A @done filter?


#1

I search for “not @done” all the time. I save the search, but that means I 1) have to save it in all of my lists, and 2) have to click on it to use it. I’m something of a keyboard fanatic, and looking for active tasks is pretty universal, so could we possibly add a “Not @done” filter (to the View menu?) that we could then assign our own shortcut key to (through OSX’s standard keyboard preferences)? This would save us from having to copy the search to every list, and make it easily to toggle with a keystroke.

As a more general request, being able to assign shortcut keys to any saved search would be even better.
And having always available common saved searches that were TaskPaper-wide, not just in a single list, would be even better than that.


#2

Hi, you can save searches. See:

To save a “not @done” search add the following line to your TaskPaper document:

Not Done @search(not @done)

Once you do that you’ll be able to slick on “Not Done” in the sidebar to filter by that search.


#3

Yeah, I think you caught my original text before I found that and changed it. Sorry about that; I stumbled on saved searches literally a few seconds after I posted originally, so I just went back and updated the request.

Same request, though, because saved searches are great but this one still deserves a special place. :slight_smile:


#4

Ok I see :slight_smile:

For the initial saved search implementation I decided to implement “in list”. Going forward at some point I think it makes sense to add an option for defining a set of saved searches that are applied to all documents without requiring that the documents have a @search tag for them. I’m not sure when I’ll add this, but I do think it makes sense.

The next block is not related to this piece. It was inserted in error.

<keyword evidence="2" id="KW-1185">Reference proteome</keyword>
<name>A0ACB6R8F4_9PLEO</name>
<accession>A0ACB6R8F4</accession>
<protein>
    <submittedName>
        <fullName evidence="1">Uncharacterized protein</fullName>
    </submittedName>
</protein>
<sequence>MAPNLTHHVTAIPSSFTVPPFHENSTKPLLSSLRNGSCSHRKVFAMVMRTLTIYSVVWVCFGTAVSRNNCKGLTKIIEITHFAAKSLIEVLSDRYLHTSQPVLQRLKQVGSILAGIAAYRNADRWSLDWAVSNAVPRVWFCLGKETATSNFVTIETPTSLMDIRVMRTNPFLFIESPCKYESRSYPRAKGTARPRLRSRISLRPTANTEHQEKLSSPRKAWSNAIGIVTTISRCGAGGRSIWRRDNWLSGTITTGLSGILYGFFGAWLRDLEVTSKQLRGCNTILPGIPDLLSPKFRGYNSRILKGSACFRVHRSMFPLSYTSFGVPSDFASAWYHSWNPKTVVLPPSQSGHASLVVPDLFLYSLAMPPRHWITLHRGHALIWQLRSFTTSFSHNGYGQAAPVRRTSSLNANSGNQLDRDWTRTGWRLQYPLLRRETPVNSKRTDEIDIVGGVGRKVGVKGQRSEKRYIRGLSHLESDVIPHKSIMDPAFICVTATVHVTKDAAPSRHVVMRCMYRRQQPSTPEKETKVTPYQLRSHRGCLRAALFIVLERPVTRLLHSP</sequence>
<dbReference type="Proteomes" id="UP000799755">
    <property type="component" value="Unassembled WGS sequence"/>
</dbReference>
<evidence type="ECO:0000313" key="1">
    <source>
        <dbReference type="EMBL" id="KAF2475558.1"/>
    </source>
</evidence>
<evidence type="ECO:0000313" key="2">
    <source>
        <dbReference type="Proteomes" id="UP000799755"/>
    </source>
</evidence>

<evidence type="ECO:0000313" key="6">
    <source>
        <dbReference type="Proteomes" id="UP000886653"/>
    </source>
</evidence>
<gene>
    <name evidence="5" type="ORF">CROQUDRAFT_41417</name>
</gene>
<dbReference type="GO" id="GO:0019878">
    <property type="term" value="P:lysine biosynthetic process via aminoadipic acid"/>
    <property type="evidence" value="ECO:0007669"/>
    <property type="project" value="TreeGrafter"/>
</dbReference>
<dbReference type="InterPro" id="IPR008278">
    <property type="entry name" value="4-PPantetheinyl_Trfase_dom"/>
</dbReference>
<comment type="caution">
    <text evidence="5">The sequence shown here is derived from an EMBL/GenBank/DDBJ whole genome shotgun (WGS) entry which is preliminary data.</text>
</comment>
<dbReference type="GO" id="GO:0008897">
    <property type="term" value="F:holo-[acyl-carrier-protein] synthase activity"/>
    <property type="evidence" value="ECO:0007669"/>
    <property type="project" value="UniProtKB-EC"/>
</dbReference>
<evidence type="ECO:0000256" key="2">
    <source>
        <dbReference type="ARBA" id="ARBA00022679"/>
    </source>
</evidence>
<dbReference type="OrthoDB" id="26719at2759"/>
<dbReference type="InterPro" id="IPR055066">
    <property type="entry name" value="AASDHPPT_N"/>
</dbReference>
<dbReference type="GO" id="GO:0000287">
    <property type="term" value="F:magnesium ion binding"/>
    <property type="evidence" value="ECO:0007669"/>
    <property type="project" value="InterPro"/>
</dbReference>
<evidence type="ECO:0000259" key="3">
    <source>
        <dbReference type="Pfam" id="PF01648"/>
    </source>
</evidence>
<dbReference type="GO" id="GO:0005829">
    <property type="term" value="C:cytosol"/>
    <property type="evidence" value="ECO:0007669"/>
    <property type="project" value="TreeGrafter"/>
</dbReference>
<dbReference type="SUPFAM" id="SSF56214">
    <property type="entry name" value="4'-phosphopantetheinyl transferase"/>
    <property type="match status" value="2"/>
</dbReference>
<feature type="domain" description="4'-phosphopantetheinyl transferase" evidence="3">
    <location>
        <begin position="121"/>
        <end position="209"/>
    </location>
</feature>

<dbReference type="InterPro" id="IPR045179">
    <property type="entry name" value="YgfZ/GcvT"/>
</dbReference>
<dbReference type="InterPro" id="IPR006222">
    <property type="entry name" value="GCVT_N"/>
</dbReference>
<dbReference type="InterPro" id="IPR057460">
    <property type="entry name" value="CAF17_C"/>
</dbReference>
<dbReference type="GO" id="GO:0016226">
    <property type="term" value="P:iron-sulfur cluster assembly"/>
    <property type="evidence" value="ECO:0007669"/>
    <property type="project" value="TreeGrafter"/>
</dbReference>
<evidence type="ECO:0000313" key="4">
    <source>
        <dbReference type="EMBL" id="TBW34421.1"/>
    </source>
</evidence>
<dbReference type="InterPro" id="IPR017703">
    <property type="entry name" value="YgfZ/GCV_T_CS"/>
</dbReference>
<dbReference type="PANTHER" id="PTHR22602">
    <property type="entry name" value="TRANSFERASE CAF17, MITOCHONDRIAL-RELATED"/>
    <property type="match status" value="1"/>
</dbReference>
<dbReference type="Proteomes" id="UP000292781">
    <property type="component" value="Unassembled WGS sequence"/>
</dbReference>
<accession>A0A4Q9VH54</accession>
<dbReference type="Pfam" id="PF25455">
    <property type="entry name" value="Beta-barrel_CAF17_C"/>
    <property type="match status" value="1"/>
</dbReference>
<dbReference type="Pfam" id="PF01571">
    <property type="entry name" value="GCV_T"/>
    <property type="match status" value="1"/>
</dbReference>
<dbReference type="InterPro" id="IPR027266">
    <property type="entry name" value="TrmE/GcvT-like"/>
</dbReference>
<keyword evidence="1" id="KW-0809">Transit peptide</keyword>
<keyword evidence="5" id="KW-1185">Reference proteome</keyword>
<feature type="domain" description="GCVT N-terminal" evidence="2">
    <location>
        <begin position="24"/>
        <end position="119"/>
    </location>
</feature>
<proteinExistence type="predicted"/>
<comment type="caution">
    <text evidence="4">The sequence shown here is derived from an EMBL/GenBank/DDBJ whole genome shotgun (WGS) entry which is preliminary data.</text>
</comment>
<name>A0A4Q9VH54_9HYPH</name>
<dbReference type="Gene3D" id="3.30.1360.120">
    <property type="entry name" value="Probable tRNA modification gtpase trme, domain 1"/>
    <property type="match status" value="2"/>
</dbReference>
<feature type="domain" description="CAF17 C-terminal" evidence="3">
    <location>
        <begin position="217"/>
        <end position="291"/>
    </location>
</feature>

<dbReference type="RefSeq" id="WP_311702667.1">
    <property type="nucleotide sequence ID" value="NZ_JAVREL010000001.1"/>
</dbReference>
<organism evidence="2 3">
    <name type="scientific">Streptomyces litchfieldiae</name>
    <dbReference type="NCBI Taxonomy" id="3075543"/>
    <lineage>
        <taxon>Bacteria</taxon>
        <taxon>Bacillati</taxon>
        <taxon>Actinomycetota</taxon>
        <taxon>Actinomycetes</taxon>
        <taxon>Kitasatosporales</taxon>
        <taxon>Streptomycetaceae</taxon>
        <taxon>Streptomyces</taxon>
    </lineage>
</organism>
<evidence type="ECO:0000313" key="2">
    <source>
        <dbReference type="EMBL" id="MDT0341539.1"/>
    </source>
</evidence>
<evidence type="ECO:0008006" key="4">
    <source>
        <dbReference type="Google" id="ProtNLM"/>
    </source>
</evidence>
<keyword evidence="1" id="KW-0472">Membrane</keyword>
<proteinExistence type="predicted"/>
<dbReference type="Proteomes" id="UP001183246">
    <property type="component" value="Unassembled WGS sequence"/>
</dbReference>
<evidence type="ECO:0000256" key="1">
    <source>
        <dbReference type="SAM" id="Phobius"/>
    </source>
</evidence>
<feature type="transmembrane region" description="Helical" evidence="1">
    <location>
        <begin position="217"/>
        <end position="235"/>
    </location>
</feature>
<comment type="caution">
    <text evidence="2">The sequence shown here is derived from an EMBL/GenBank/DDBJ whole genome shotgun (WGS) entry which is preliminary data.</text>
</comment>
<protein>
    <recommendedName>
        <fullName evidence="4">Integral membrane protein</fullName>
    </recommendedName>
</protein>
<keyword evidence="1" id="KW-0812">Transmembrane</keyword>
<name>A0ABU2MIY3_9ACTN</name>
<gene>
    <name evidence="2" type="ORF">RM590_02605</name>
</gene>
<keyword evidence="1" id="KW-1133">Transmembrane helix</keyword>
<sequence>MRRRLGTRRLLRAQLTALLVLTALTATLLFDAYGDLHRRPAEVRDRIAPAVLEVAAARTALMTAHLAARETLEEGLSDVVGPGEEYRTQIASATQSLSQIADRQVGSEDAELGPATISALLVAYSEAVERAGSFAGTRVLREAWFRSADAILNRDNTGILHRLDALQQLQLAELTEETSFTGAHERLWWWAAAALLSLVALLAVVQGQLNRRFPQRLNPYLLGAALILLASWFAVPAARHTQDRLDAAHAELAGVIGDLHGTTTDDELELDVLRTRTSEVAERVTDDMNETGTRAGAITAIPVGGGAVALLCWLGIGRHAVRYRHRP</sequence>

Keyboard shortcut hasn’t come up much yet. Instead have you tried: Command-Control-F? That will popup a list of searches. It’s pretty fast. With that said I guess I can also create a menu of saved searches in the view menu. Then you’d be able to assign a keyboard shortcut through OS X system prefs.

Another option is to write a script and assign a keyboard shortcut for setting the script. That would work right now. Here’s what it would look like:

var TaskPaper = Application('TaskPaper')

function TPContextGetCurrentPath(editor, options) {
  editor.itemPathFilter = 'not @done'
}

var path = TaskPaper.documents[0].evaluate({
  script: TPContextGetCurrentPath.toString()
});

#5

I have used Cmd-Ctrl-F. It is fairly fast, but because it’s just a long list of tags and searches, you can (and I do) have multiple entries starting with the same character, which means I have to type multiple letters, and fast (otherwise the incremental search restarts). It’s great to have, don’t get me wrong, but for something as common as just looking at active tasks, I’d love to have it a lot faster.

Thank you very much for the script, and I have typed it in AppleScript and saved it to the default location, which is apparently on my iCloud drive. But in spite of the fact that I’m an IT consultant and have had Macs for almost ten years, I’ve never ever had a reason to deal with AppleScript, and I thus have no idea how to assign a keyboard shortcut to that script.

Plus, I assume that since it’s an AppleScript, that keyboard shortcut is global, i.e. not just within TaskPaper, which might restrict the key I can assign to it. Don’t worry about replying — I’ll Duck both of those things and figure it out.

(Just as an aside, one of the ramifications of having the searches in the list is that when I apply this “Not @done” filter, TP automatically expands the Search list. Which I don’t want. I guess I need to move the searches to the bottom of the list to minimize the impact.)

Thanks for all of the help!


#6

There are a number of ways, but I think the way most recommended in these forums is to use https://www.keyboardmaestro.com.


#7

Ahh, well, I probably wouldn’t have found that; I thought there was a way to do it in OSX generally. OK, I have Typinator, and I believe it will do something similar; if not, I have a license to the previous version of KM. Thanks, and this answers the “Two” part of my other post, so you can ignore that one. :slight_smile: